Calls for regional pay in public sector
Regional pay should be introduced throughout the public sector to help recruitment and improve staff performance, according to a new report.
The Chartered Institute of Personnel and Development (CIPD) cites cases where national pay bargaining has damaged local services.
It says certain local authorities struggle to keep good social workers in areas where they are most needed.
The public sector union Unison said regional pay would create problems.
According to the CIPD's report, other evidence shows that NHS hospitals in areas with a tight labour market experience higher death rates and lower productivity.
The CIPD says one answer is for public sector workers to be paid more in certain regions of the UK, such as the south west or East Midlands, an approach which works well in the private sector.
The authors say banks, retailers, and restaurant chains set national pay levels but then allow regional variations to take into account recruitment rates and the local cost of living.
Retailers such as John Lewis adopt another approach, dividing the UK into five "pay zones".
The Prison Service has already adopted this system, and unions have the right to apply for sites to be moved into a higher zone.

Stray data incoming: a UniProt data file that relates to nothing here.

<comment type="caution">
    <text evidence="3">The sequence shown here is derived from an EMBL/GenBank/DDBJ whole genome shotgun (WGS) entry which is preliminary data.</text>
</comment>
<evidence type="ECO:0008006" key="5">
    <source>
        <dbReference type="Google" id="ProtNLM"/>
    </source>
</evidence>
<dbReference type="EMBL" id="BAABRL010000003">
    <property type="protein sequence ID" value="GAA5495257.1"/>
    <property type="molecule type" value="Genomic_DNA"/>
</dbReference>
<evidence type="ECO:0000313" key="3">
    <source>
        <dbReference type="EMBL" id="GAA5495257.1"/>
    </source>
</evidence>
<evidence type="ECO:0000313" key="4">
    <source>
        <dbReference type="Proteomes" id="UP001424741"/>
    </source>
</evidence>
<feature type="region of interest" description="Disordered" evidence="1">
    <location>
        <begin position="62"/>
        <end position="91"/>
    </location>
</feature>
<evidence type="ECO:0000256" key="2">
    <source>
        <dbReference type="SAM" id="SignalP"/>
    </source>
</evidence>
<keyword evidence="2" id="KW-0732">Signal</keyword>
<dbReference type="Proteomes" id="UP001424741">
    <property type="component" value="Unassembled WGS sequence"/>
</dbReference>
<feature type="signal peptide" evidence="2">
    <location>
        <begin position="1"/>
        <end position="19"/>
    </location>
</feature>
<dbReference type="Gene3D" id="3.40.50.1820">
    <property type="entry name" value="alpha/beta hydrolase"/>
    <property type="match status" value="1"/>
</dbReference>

The CIPD says shire councils could also introduce different pay for their teachers depending on whether they worked in a rural or urban area.
While ruling out "a complete free-for-all" on public sector pay, the authors claim greater flexibility in wage rates would improve work standards.
"Fundamentally, improving performance through pay will rely on good line management being able to recognise what a person has achieved, and what the market rate is for that job in that area," the report says.
However, a spokeswoman for the public sector union Unison attacked the plan.
"There is a rate for the job. Why should a nurse working in Wales be paid less than someone working in the West Midlands?," she said.
"Different standards of living are reflected in adjustments such as London weighting. Breaking up national pay bargaining would be extremely complicated, and would create its own problems, particularly where you have boundaries between two rates of pay."
Christine Blower, general secretary of the National Union of Teachers (NUT), was also critical.
"Regional pay proposals always run into problems over defining regional boundaries and funding the different areas," she said.
"Regional pay for teachers would simply move shortages from one part of the country to another, just like the short-lived initiatives intended to tackle subject shortages."